TED2019: “Bigger Than Us” Takeaways

TED speakers solicited global buy-in as they shared big ideas about the future.

Deep thinkers, boundary-breaking scientists and awe-inspiring trailblazers from all corners of the world converged in Vancouver for TED2019. On their own, each speaker had the ability to transform the way you think about an issue facing the world. Collectively, they provided a tidal wave of curiosity about the future of humanity.

This year’s theme, “Bigger Than Us,” alludes to the complex problems facing the world today. We’re in a time of turmoil. Most have given up on the idea of the lone-wolf innovator, instead increasingly turning to teams to solve the biggest challenges in front of us. TED speakers solicited global buy-in as they shared their new approaches and big ideas about the environment, technology, science and more.

“Bold ideas, tough truths and jaw-dropping creative visions.”


As a TED partner for over 20 years, Steelcase has been helping TED to create great experiences for their forward-thinking speakers and attendees by creating the places where the TED events and learning happen. This year, Steelcase asked two artists to create a mural exploring collaboration and teamwork—exactly what organizations need to tackle the biggest hurdles ahead. The mural came together in real-time over the course of the conference and each figure is modeled after real attendees. A TED blogger reported the mural was bringing TED attendees and the artists together on and off the canvas.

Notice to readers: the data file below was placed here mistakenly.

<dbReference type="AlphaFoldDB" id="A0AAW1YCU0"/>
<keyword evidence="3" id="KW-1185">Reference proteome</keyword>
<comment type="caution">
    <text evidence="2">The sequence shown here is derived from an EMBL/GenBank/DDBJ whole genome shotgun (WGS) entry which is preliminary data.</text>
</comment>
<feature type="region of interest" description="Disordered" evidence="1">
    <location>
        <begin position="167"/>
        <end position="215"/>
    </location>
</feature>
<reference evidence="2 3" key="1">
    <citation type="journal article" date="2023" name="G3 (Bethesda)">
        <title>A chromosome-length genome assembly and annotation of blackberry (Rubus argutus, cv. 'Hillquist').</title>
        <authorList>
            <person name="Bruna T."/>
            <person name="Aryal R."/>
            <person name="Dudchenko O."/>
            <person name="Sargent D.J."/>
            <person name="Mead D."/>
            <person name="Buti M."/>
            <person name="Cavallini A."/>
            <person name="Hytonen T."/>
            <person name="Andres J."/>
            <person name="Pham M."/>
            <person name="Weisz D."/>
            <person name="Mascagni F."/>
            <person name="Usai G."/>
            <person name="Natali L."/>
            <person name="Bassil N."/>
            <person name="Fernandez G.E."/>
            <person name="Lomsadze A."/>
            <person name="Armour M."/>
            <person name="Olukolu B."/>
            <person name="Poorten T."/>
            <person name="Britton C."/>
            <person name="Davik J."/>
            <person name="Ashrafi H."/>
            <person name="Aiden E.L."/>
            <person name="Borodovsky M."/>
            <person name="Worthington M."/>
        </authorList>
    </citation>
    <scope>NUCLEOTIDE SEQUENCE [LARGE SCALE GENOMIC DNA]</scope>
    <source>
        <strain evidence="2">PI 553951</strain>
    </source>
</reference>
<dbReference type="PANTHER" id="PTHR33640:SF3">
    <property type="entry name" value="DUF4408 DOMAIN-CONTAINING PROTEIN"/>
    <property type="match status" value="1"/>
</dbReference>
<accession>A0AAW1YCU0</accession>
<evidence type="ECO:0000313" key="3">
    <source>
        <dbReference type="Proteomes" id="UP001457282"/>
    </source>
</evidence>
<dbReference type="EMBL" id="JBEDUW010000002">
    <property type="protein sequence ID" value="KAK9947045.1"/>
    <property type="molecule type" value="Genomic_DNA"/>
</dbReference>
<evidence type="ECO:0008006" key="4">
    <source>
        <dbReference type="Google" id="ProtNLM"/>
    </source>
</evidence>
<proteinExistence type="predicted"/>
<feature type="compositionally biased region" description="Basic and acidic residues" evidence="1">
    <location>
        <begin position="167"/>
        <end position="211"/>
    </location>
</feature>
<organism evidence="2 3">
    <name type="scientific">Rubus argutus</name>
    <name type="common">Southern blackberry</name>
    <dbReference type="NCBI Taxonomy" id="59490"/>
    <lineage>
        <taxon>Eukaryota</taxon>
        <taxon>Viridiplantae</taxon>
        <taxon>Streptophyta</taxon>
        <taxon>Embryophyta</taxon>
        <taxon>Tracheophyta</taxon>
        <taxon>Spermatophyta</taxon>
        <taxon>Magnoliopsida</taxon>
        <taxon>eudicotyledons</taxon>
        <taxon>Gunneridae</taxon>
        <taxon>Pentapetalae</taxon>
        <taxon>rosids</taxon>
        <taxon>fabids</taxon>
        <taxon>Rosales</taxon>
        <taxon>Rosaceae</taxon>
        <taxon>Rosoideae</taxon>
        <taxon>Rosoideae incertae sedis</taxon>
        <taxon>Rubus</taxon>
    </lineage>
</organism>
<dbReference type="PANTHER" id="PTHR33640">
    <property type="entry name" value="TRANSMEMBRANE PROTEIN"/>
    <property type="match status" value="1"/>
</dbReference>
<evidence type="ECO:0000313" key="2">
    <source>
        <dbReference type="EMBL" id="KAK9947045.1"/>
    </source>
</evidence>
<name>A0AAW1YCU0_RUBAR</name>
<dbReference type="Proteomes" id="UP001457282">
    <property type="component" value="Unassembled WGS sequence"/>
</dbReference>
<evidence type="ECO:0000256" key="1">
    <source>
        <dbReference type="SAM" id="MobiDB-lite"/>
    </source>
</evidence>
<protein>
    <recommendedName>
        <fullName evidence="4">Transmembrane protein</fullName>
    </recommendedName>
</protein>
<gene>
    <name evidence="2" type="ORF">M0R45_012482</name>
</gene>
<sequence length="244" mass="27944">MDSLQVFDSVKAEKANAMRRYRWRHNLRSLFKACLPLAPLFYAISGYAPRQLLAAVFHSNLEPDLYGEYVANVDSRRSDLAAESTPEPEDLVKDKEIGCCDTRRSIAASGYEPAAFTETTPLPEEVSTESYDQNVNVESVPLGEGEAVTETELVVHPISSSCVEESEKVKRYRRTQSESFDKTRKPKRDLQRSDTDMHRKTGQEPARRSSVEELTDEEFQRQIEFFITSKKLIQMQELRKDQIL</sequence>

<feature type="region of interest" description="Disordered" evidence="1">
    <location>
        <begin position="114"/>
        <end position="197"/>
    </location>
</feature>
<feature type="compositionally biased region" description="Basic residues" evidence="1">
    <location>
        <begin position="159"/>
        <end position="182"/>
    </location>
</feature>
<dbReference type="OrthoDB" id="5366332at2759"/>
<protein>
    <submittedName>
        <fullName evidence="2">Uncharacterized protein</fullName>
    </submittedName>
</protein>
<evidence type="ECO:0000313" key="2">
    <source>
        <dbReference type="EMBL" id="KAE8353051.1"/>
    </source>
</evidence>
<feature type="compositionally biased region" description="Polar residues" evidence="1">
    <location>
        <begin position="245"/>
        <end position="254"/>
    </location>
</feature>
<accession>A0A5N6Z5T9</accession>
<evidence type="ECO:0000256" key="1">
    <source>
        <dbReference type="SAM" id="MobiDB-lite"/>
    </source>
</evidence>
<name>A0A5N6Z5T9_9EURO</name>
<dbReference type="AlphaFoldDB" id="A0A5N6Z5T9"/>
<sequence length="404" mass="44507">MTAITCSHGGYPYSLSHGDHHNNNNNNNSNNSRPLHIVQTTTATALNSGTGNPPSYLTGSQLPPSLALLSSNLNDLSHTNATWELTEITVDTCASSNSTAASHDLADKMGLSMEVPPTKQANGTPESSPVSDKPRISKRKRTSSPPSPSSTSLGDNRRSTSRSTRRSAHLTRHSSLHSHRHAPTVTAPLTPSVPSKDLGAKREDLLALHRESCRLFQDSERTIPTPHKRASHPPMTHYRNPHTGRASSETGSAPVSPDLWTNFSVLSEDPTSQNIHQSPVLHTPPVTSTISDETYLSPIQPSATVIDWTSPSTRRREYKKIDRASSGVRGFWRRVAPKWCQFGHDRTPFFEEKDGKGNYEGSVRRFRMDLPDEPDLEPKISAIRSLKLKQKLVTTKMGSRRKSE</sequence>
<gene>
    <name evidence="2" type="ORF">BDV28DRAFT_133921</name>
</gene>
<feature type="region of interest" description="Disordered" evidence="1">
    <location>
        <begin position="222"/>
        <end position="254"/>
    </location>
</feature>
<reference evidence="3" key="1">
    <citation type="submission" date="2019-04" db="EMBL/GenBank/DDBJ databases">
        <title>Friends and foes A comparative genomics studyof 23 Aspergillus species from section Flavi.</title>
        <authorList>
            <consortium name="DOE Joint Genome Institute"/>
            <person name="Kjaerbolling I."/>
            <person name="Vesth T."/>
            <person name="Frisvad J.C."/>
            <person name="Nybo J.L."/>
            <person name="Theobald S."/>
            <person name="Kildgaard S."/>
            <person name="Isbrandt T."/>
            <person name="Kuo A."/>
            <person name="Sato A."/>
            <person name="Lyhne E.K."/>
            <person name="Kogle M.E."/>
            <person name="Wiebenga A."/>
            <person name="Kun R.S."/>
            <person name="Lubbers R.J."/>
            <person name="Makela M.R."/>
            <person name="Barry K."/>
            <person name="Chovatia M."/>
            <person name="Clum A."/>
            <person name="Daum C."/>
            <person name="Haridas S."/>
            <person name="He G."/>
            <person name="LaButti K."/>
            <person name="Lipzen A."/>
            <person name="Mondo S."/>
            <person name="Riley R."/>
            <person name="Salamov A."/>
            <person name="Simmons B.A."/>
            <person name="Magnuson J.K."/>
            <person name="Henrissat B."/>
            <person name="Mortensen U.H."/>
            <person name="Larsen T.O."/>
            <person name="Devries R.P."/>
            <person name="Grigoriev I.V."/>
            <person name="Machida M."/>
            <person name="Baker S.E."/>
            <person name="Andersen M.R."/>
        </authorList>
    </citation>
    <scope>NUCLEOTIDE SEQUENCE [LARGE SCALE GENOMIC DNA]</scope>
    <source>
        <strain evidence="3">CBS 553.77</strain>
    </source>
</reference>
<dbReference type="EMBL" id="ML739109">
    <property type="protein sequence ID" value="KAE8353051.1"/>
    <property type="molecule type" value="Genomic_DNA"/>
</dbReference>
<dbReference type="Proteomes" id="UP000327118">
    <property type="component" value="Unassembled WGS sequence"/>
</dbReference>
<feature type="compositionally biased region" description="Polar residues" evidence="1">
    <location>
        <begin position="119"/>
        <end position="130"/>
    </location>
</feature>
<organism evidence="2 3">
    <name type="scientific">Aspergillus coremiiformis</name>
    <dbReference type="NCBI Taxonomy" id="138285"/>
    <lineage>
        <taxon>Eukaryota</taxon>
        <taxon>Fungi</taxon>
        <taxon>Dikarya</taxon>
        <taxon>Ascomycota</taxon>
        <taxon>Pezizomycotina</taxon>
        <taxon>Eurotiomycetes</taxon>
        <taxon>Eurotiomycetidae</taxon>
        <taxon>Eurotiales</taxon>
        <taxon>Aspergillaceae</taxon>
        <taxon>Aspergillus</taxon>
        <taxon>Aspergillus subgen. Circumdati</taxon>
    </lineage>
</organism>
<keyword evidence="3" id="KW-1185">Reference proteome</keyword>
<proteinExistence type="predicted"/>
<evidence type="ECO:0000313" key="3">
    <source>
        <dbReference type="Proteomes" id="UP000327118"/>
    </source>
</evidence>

Steelcase TED attendees included Uli Gwinner, president of Asia Pacific for Steelcase, and Thomas Cook, Steelcase director of corporate strategy and development. They shared the difficult questions, brazen ideas and eye-popping TED Talks that caught their attention.

Disruptive Tech Ethics

Carole Caldwalladr speaks at TED2019. (Photo Courtesy: Bret Hartman / TED)

One of the most talked about TED Talks this year, also topped the list of both Gwinner and Cook. Carole Cadwalladr, a British journalist and Pulitzer Prize finalist, shared her investigative reporting into the Brexit vote and how misinformation spread in social media ad campaigns. She pointed the finger at Silicon Valley saying, “You set out to connect people and you are refusing to acknowledge that the same technology is now driving us apart.”

She raised very direct questions about how disruptive technologies can bring about unintended consequences. The ideas carried into an interview with Jack Dorsey, founder of Twitter where moderators and the audience (through live tweets) pressed him on changes to the platform to mitigate some of the divisiveness it can propagate. “New technologies can impact parts of our lives we probably never imagined when we started using them,” said Gwinner.

Democratizing Space

Peter Beck speaks at TED2019. (Photo Courtesy: Bret Hartman / TED)

Peter Beck, who set up a private rocket company in the very south of New Zealand, is thinking small when it comes to outer space. He wants to dramatically increase access to space by leveraging tiny spacecraft and 3D printed engines. The CEO of Rocket Lab currently launches a rocket every 72 hours and reduced the cost from $50m (USD) to $5m.